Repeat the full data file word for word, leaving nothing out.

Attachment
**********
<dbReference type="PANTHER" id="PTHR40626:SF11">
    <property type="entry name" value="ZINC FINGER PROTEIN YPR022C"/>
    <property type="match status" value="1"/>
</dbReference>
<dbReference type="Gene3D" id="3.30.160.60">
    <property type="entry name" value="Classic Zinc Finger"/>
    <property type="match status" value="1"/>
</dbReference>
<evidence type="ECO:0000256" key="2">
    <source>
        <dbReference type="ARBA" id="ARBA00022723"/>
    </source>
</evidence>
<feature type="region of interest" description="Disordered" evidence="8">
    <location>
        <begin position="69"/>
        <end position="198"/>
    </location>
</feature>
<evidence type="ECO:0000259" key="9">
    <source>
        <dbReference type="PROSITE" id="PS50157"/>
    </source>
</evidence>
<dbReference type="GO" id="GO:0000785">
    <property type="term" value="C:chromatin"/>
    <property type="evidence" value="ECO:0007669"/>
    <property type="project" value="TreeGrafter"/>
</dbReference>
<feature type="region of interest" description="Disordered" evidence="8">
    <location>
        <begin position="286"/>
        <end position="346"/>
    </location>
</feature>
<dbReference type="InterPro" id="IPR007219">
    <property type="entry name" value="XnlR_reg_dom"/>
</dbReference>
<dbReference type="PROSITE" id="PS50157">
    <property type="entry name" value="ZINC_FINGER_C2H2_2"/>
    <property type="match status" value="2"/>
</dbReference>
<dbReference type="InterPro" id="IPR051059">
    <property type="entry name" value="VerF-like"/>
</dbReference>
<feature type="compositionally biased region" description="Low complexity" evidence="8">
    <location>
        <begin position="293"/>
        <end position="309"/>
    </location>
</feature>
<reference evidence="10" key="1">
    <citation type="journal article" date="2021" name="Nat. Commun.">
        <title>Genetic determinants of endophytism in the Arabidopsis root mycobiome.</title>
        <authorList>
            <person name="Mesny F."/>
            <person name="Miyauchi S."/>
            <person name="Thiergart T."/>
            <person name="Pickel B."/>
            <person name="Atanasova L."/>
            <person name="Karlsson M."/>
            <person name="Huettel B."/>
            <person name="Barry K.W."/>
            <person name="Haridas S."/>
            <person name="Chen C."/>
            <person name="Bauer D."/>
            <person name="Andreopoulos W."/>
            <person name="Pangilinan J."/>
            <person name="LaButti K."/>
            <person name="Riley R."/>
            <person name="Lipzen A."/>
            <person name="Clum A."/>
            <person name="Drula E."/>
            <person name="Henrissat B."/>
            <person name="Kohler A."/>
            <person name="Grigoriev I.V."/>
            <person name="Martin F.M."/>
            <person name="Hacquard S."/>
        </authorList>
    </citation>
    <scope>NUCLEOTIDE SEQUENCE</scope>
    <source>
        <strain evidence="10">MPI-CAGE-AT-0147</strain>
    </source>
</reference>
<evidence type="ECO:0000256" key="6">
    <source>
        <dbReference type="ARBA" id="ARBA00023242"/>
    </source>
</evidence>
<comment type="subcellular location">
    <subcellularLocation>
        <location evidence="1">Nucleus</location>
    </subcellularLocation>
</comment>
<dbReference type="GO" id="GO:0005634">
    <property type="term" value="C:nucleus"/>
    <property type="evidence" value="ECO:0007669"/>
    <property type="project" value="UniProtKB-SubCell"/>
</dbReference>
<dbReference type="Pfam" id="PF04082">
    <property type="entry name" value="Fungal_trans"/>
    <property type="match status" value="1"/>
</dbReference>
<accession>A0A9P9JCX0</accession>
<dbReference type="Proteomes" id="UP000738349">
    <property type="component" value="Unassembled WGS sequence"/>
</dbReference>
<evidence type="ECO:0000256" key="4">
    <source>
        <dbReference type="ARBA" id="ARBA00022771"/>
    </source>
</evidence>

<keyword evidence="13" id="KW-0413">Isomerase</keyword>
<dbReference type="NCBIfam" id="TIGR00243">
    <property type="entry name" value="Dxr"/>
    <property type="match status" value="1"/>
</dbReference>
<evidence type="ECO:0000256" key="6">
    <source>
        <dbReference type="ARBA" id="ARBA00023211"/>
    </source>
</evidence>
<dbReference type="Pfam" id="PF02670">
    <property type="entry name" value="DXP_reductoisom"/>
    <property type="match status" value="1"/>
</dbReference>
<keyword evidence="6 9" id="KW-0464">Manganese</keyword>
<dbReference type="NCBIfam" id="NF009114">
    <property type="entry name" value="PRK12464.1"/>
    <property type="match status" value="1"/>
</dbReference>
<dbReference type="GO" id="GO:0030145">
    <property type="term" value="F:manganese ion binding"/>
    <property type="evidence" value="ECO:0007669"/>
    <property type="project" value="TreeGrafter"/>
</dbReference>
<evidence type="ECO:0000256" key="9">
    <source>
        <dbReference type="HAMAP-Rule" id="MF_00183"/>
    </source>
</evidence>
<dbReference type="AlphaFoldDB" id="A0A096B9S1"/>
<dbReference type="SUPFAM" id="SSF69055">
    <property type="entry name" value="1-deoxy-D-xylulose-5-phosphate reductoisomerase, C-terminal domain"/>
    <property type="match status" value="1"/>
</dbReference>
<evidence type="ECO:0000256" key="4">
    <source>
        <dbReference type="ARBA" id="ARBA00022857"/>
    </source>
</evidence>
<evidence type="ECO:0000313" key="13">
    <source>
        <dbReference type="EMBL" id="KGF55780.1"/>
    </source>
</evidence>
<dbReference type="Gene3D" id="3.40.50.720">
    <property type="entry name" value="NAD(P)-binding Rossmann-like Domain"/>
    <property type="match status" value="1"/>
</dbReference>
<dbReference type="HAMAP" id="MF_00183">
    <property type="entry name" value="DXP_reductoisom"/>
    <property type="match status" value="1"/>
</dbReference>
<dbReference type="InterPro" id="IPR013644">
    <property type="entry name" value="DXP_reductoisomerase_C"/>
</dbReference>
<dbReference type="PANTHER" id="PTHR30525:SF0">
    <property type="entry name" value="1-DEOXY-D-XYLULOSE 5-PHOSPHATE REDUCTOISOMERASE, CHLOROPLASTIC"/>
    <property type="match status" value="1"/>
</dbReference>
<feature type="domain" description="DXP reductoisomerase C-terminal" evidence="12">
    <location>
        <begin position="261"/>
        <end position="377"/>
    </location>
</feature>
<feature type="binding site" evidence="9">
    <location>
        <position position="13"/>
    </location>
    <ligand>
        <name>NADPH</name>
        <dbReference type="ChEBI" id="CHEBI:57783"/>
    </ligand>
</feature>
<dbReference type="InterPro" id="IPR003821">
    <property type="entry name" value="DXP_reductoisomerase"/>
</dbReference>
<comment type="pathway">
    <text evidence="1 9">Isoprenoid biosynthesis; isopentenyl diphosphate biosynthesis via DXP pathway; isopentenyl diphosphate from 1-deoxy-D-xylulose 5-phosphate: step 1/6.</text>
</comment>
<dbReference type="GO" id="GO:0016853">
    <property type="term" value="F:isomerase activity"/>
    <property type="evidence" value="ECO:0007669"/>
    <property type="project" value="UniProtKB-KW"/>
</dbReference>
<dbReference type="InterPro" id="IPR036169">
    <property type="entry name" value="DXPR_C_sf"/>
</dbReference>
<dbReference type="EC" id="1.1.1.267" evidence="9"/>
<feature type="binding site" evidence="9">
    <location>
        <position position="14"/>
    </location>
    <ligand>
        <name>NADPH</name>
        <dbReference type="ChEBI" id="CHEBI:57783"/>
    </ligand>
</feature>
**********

<dbReference type="PANTHER" id="PTHR40626:SF11">
    <property type="entry name" value="ZINC FINGER PROTEIN YPR022C"/>
    <property type="match status" value="1"/>
</dbReference>
<dbReference type="Gene3D" id="3.30.160.60">
    <property type="entry name" value="Classic Zinc Finger"/>
    <property type="match status" value="1"/>
</dbReference>
<evidence type="ECO:0000256" key="2">
    <source>
        <dbReference type="ARBA" id="ARBA00022723"/>
    </source>
</evidence>
<feature type="region of interest" description="Disordered" evidence="8">
    <location>
        <begin position="69"/>
        <end position="198"/>
    </location>
</feature>
<evidence type="ECO:0000259" key="9">
    <source>
        <dbReference type="PROSITE" id="PS50157"/>
    </source>
</evidence>
<dbReference type="GO" id="GO:0000785">
    <property type="term" value="C:chromatin"/>
    <property type="evidence" value="ECO:0007669"/>
    <property type="project" value="TreeGrafter"/>
</dbReference>
<feature type="region of interest" description="Disordered" evidence="8">
    <location>
        <begin position="286"/>
        <end position="346"/>
    </location>
</feature>
<dbReference type="InterPro" id="IPR007219">
    <property type="entry name" value="XnlR_reg_dom"/>
</dbReference>
<dbReference type="PROSITE" id="PS50157">
    <property type="entry name" value="ZINC_FINGER_C2H2_2"/>
    <property type="match status" value="2"/>
</dbReference>
<dbReference type="InterPro" id="IPR051059">
    <property type="entry name" value="VerF-like"/>
</dbReference>
<feature type="compositionally biased region" description="Low complexity" evidence="8">
    <location>
        <begin position="293"/>
        <end position="309"/>
    </location>
</feature>
<reference evidence="10" key="1">
    <citation type="journal article" date="2021" name="Nat. Commun.">
        <title>Genetic determinants of endophytism in the Arabidopsis root mycobiome.</title>
        <authorList>
            <person name="Mesny F."/>
            <person name="Miyauchi S."/>
            <person name="Thiergart T."/>
            <person name="Pickel B."/>
            <person name="Atanasova L."/>
            <person name="Karlsson M."/>
            <person name="Huettel B."/>
            <person name="Barry K.W."/>
            <person name="Haridas S."/>
            <person name="Chen C."/>
            <person name="Bauer D."/>
            <person name="Andreopoulos W."/>
            <person name="Pangilinan J."/>
            <person name="LaButti K."/>
            <person name="Riley R."/>
            <person name="Lipzen A."/>
            <person name="Clum A."/>
            <person name="Drula E."/>
            <person name="Henrissat B."/>
            <person name="Kohler A."/>
            <person name="Grigoriev I.V."/>
            <person name="Martin F.M."/>
            <person name="Hacquard S."/>
        </authorList>
    </citation>
    <scope>NUCLEOTIDE SEQUENCE</scope>
    <source>
        <strain evidence="10">MPI-CAGE-AT-0147</strain>
    </source>
</reference>
<evidence type="ECO:0000256" key="6">
    <source>
        <dbReference type="ARBA" id="ARBA00023242"/>
    </source>
</evidence>
<comment type="subcellular location">
    <subcellularLocation>
        <location evidence="1">Nucleus</location>
    </subcellularLocation>
</comment>
<dbReference type="GO" id="GO:0005634">
    <property type="term" value="C:nucleus"/>
    <property type="evidence" value="ECO:0007669"/>
    <property type="project" value="UniProtKB-SubCell"/>
</dbReference>
<dbReference type="Pfam" id="PF04082">
    <property type="entry name" value="Fungal_trans"/>
    <property type="match status" value="1"/>
</dbReference>
<accession>A0A9P9JCX0</accession>
<dbReference type="Proteomes" id="UP000738349">
    <property type="component" value="Unassembled WGS sequence"/>
</dbReference>
<evidence type="ECO:0000256" key="4">
    <source>
        <dbReference type="ARBA" id="ARBA00022771"/>
    </source>
</evidence>

<keyword evidence="13" id="KW-0413">Isomerase</keyword>
<dbReference type="NCBIfam" id="TIGR00243">
    <property type="entry name" value="Dxr"/>
    <property type="match status" value="1"/>
</dbReference>
<evidence type="ECO:0000256" key="6">
    <source>
        <dbReference type="ARBA" id="ARBA00023211"/>
    </source>
</evidence>
<dbReference type="Pfam" id="PF02670">
    <property type="entry name" value="DXP_reductoisom"/>
    <property type="match status" value="1"/>
</dbReference>
<keyword evidence="6 9" id="KW-0464">Manganese</keyword>
<dbReference type="NCBIfam" id="NF009114">
    <property type="entry name" value="PRK12464.1"/>
    <property type="match status" value="1"/>
</dbReference>
<dbReference type="GO" id="GO:0030145">
    <property type="term" value="F:manganese ion binding"/>
    <property type="evidence" value="ECO:0007669"/>
    <property type="project" value="TreeGrafter"/>
</dbReference>
<evidence type="ECO:0000256" key="9">
    <source>
        <dbReference type="HAMAP-Rule" id="MF_00183"/>
    </source>
</evidence>
<dbReference type="AlphaFoldDB" id="A0A096B9S1"/>
<dbReference type="SUPFAM" id="SSF69055">
    <property type="entry name" value="1-deoxy-D-xylulose-5-phosphate reductoisomerase, C-terminal domain"/>
    <property type="match status" value="1"/>
</dbReference>
<evidence type="ECO:0000256" key="4">
    <source>
        <dbReference type="ARBA" id="ARBA00022857"/>
    </source>
</evidence>
<evidence type="ECO:0000313" key="13">
    <source>
        <dbReference type="EMBL" id="KGF55780.1"/>
    </source>
</evidence>
<dbReference type="Gene3D" id="3.40.50.720">
    <property type="entry name" value="NAD(P)-binding Rossmann-like Domain"/>
    <property type="match status" value="1"/>
</dbReference>
<dbReference type="HAMAP" id="MF_00183">
    <property type="entry name" value="DXP_reductoisom"/>
    <property type="match status" value="1"/>
</dbReference>
<dbReference type="InterPro" id="IPR013644">
    <property type="entry name" value="DXP_reductoisomerase_C"/>
</dbReference>
<dbReference type="PANTHER" id="PTHR30525:SF0">
    <property type="entry name" value="1-DEOXY-D-XYLULOSE 5-PHOSPHATE REDUCTOISOMERASE, CHLOROPLASTIC"/>
    <property type="match status" value="1"/>
</dbReference>
<feature type="domain" description="DXP reductoisomerase C-terminal" evidence="12">
    <location>
        <begin position="261"/>
        <end position="377"/>
    </location>
</feature>
<feature type="binding site" evidence="9">
    <location>
        <position position="13"/>
    </location>
    <ligand>
        <name>NADPH</name>
        <dbReference type="ChEBI" id="CHEBI:57783"/>
    </ligand>
</feature>
<dbReference type="InterPro" id="IPR003821">
    <property type="entry name" value="DXP_reductoisomerase"/>
</dbReference>
<comment type="pathway">
    <text evidence="1 9">Isoprenoid biosynthesis; isopentenyl diphosphate biosynthesis via DXP pathway; isopentenyl diphosphate from 1-deoxy-D-xylulose 5-phosphate: step 1/6.</text>
</comment>
<dbReference type="GO" id="GO:0016853">
    <property type="term" value="F:isomerase activity"/>
    <property type="evidence" value="ECO:0007669"/>
    <property type="project" value="UniProtKB-KW"/>
</dbReference>
<dbReference type="InterPro" id="IPR036169">
    <property type="entry name" value="DXPR_C_sf"/>
</dbReference>
<dbReference type="EC" id="1.1.1.267" evidence="9"/>
<feature type="binding site" evidence="9">
    <location>
        <position position="14"/>
    </location>
    <ligand>
        <name>NADPH</name>
        <dbReference type="ChEBI" id="CHEBI:57783"/>
    </ligand>
</feature>